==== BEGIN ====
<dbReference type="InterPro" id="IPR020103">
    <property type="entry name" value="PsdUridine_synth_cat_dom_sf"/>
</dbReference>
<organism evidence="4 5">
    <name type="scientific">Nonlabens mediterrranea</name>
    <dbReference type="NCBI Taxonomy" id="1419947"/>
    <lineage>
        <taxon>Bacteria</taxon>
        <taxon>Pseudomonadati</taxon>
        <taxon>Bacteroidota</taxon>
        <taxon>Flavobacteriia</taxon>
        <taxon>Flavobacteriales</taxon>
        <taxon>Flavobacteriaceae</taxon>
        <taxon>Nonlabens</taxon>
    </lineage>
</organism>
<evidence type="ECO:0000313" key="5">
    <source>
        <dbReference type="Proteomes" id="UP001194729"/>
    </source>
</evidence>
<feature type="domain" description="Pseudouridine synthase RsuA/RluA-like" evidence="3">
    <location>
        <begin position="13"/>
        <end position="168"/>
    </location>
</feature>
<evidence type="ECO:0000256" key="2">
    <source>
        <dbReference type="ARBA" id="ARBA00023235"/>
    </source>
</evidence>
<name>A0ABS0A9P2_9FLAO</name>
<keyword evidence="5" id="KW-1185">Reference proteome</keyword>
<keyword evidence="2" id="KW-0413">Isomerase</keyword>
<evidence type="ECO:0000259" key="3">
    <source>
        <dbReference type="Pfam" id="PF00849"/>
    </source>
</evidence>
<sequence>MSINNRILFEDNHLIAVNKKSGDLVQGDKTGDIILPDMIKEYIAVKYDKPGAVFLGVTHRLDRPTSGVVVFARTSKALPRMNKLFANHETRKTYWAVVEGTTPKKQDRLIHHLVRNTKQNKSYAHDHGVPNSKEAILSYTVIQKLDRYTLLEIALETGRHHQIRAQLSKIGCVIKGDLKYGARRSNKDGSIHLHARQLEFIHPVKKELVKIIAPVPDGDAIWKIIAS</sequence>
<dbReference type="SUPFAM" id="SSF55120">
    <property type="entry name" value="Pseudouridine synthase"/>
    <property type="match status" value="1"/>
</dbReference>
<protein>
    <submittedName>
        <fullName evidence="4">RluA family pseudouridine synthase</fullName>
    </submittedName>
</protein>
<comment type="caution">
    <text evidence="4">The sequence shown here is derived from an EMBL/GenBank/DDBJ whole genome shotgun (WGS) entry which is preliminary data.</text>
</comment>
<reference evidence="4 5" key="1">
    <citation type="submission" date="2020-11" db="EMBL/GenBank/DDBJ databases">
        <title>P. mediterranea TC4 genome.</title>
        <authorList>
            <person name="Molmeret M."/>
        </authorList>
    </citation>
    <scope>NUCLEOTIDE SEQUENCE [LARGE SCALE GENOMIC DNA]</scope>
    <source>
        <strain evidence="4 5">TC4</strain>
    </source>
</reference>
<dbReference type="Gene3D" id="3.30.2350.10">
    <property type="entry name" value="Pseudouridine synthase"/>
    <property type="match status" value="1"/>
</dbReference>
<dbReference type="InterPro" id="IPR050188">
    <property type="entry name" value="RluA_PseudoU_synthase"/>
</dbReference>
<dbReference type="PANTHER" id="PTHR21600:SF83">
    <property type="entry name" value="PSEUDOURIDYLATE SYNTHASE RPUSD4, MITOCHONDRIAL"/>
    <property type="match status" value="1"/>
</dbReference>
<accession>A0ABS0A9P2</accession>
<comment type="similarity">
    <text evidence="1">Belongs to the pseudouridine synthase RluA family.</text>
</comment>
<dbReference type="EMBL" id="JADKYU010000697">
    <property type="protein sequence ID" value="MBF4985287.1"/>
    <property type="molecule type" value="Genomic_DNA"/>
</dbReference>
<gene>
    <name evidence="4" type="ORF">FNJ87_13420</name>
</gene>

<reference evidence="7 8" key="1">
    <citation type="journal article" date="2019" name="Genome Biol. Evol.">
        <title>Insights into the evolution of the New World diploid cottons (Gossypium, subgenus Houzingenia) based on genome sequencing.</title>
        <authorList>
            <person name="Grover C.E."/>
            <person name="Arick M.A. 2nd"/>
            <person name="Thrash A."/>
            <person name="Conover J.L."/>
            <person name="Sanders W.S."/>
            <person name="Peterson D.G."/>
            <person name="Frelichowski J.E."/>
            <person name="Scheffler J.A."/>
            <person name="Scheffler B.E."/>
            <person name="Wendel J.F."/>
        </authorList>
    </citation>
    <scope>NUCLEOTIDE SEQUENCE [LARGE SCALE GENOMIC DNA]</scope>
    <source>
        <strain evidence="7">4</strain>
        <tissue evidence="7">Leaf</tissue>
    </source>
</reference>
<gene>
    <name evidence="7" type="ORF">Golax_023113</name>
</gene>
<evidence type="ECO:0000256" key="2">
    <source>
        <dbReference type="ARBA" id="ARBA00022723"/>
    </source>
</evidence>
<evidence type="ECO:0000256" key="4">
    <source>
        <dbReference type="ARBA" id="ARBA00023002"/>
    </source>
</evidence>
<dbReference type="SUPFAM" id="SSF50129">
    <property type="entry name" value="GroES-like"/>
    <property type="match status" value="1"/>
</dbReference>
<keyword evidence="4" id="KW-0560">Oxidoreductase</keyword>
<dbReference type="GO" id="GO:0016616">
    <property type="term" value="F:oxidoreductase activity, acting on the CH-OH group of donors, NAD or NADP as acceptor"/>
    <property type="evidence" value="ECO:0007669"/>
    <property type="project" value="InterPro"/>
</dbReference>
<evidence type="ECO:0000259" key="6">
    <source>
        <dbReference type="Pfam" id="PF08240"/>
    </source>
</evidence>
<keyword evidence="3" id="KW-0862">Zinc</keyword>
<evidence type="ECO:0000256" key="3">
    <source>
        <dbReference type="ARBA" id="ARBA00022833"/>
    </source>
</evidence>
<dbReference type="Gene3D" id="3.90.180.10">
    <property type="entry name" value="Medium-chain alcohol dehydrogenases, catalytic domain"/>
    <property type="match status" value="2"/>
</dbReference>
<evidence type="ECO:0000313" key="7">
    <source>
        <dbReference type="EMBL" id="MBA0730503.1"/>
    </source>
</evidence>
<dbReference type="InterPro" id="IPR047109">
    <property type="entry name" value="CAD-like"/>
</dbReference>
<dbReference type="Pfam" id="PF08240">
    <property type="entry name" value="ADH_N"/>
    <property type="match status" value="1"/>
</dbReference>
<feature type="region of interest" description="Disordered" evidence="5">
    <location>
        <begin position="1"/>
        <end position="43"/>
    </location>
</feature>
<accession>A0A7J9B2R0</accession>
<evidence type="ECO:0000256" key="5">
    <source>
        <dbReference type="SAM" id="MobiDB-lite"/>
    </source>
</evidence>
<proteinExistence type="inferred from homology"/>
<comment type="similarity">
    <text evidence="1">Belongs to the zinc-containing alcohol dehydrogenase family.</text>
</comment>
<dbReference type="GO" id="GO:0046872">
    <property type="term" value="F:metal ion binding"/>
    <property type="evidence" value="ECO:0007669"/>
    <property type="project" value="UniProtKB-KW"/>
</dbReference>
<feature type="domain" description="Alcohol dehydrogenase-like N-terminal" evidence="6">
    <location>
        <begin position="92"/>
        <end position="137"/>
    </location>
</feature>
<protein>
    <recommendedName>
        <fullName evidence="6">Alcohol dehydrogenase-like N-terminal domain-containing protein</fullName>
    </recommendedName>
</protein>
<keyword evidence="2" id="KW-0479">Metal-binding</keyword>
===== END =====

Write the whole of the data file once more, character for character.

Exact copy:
<dbReference type="InterPro" id="IPR020103">
    <property type="entry name" value="PsdUridine_synth_cat_dom_sf"/>
</dbReference>
<organism evidence="4 5">
    <name type="scientific">Nonlabens mediterrranea</name>
    <dbReference type="NCBI Taxonomy" id="1419947"/>
    <lineage>
        <taxon>Bacteria</taxon>
        <taxon>Pseudomonadati</taxon>
        <taxon>Bacteroidota</taxon>
        <taxon>Flavobacteriia</taxon>
        <taxon>Flavobacteriales</taxon>
        <taxon>Flavobacteriaceae</taxon>
        <taxon>Nonlabens</taxon>
    </lineage>
</organism>
<evidence type="ECO:0000313" key="5">
    <source>
        <dbReference type="Proteomes" id="UP001194729"/>
    </source>
</evidence>
<feature type="domain" description="Pseudouridine synthase RsuA/RluA-like" evidence="3">
    <location>
        <begin position="13"/>
        <end position="168"/>
    </location>
</feature>
<evidence type="ECO:0000256" key="2">
    <source>
        <dbReference type="ARBA" id="ARBA00023235"/>
    </source>
</evidence>
<name>A0ABS0A9P2_9FLAO</name>
<keyword evidence="5" id="KW-1185">Reference proteome</keyword>
<keyword evidence="2" id="KW-0413">Isomerase</keyword>
<evidence type="ECO:0000259" key="3">
    <source>
        <dbReference type="Pfam" id="PF00849"/>
    </source>
</evidence>
<sequence>MSINNRILFEDNHLIAVNKKSGDLVQGDKTGDIILPDMIKEYIAVKYDKPGAVFLGVTHRLDRPTSGVVVFARTSKALPRMNKLFANHETRKTYWAVVEGTTPKKQDRLIHHLVRNTKQNKSYAHDHGVPNSKEAILSYTVIQKLDRYTLLEIALETGRHHQIRAQLSKIGCVIKGDLKYGARRSNKDGSIHLHARQLEFIHPVKKELVKIIAPVPDGDAIWKIIAS</sequence>
<dbReference type="SUPFAM" id="SSF55120">
    <property type="entry name" value="Pseudouridine synthase"/>
    <property type="match status" value="1"/>
</dbReference>
<protein>
    <submittedName>
        <fullName evidence="4">RluA family pseudouridine synthase</fullName>
    </submittedName>
</protein>
<comment type="caution">
    <text evidence="4">The sequence shown here is derived from an EMBL/GenBank/DDBJ whole genome shotgun (WGS) entry which is preliminary data.</text>
</comment>
<reference evidence="4 5" key="1">
    <citation type="submission" date="2020-11" db="EMBL/GenBank/DDBJ databases">
        <title>P. mediterranea TC4 genome.</title>
        <authorList>
            <person name="Molmeret M."/>
        </authorList>
    </citation>
    <scope>NUCLEOTIDE SEQUENCE [LARGE SCALE GENOMIC DNA]</scope>
    <source>
        <strain evidence="4 5">TC4</strain>
    </source>
</reference>
<dbReference type="Gene3D" id="3.30.2350.10">
    <property type="entry name" value="Pseudouridine synthase"/>
    <property type="match status" value="1"/>
</dbReference>
<dbReference type="InterPro" id="IPR050188">
    <property type="entry name" value="RluA_PseudoU_synthase"/>
</dbReference>
<dbReference type="PANTHER" id="PTHR21600:SF83">
    <property type="entry name" value="PSEUDOURIDYLATE SYNTHASE RPUSD4, MITOCHONDRIAL"/>
    <property type="match status" value="1"/>
</dbReference>
<accession>A0ABS0A9P2</accession>
<comment type="similarity">
    <text evidence="1">Belongs to the pseudouridine synthase RluA family.</text>
</comment>
<dbReference type="EMBL" id="JADKYU010000697">
    <property type="protein sequence ID" value="MBF4985287.1"/>
    <property type="molecule type" value="Genomic_DNA"/>
</dbReference>
<gene>
    <name evidence="4" type="ORF">FNJ87_13420</name>
</gene>

<reference evidence="7 8" key="1">
    <citation type="journal article" date="2019" name="Genome Biol. Evol.">
        <title>Insights into the evolution of the New World diploid cottons (Gossypium, subgenus Houzingenia) based on genome sequencing.</title>
        <authorList>
            <person name="Grover C.E."/>
            <person name="Arick M.A. 2nd"/>
            <person name="Thrash A."/>
            <person name="Conover J.L."/>
            <person name="Sanders W.S."/>
            <person name="Peterson D.G."/>
            <person name="Frelichowski J.E."/>
            <person name="Scheffler J.A."/>
            <person name="Scheffler B.E."/>
            <person name="Wendel J.F."/>
        </authorList>
    </citation>
    <scope>NUCLEOTIDE SEQUENCE [LARGE SCALE GENOMIC DNA]</scope>
    <source>
        <strain evidence="7">4</strain>
        <tissue evidence="7">Leaf</tissue>
    </source>
</reference>
<gene>
    <name evidence="7" type="ORF">Golax_023113</name>
</gene>
<evidence type="ECO:0000256" key="2">
    <source>
        <dbReference type="ARBA" id="ARBA00022723"/>
    </source>
</evidence>
<evidence type="ECO:0000256" key="4">
    <source>
        <dbReference type="ARBA" id="ARBA00023002"/>
    </source>
</evidence>
<dbReference type="SUPFAM" id="SSF50129">
    <property type="entry name" value="GroES-like"/>
    <property type="match status" value="1"/>
</dbReference>
<keyword evidence="4" id="KW-0560">Oxidoreductase</keyword>
<dbReference type="GO" id="GO:0016616">
    <property type="term" value="F:oxidoreductase activity, acting on the CH-OH group of donors, NAD or NADP as acceptor"/>
    <property type="evidence" value="ECO:0007669"/>
    <property type="project" value="InterPro"/>
</dbReference>
<evidence type="ECO:0000259" key="6">
    <source>
        <dbReference type="Pfam" id="PF08240"/>
    </source>
</evidence>
<keyword evidence="3" id="KW-0862">Zinc</keyword>
<evidence type="ECO:0000256" key="3">
    <source>
        <dbReference type="ARBA" id="ARBA00022833"/>
    </source>
</evidence>
<dbReference type="Gene3D" id="3.90.180.10">
    <property type="entry name" value="Medium-chain alcohol dehydrogenases, catalytic domain"/>
    <property type="match status" value="2"/>
</dbReference>
<evidence type="ECO:0000313" key="7">
    <source>
        <dbReference type="EMBL" id="MBA0730503.1"/>
    </source>
</evidence>
<dbReference type="InterPro" id="IPR047109">
    <property type="entry name" value="CAD-like"/>
</dbReference>
<dbReference type="Pfam" id="PF08240">
    <property type="entry name" value="ADH_N"/>
    <property type="match status" value="1"/>
</dbReference>
<feature type="region of interest" description="Disordered" evidence="5">
    <location>
        <begin position="1"/>
        <end position="43"/>
    </location>
</feature>
<accession>A0A7J9B2R0</accession>
<evidence type="ECO:0000256" key="5">
    <source>
        <dbReference type="SAM" id="MobiDB-lite"/>
    </source>
</evidence>
<proteinExistence type="inferred from homology"/>
<comment type="similarity">
    <text evidence="1">Belongs to the zinc-containing alcohol dehydrogenase family.</text>
</comment>
<dbReference type="GO" id="GO:0046872">
    <property type="term" value="F:metal ion binding"/>
    <property type="evidence" value="ECO:0007669"/>
    <property type="project" value="UniProtKB-KW"/>
</dbReference>
<feature type="domain" description="Alcohol dehydrogenase-like N-terminal" evidence="6">
    <location>
        <begin position="92"/>
        <end position="137"/>
    </location>
</feature>
<protein>
    <recommendedName>
        <fullName evidence="6">Alcohol dehydrogenase-like N-terminal domain-containing protein</fullName>
    </recommendedName>
</protein>
<keyword evidence="2" id="KW-0479">Metal-binding</keyword>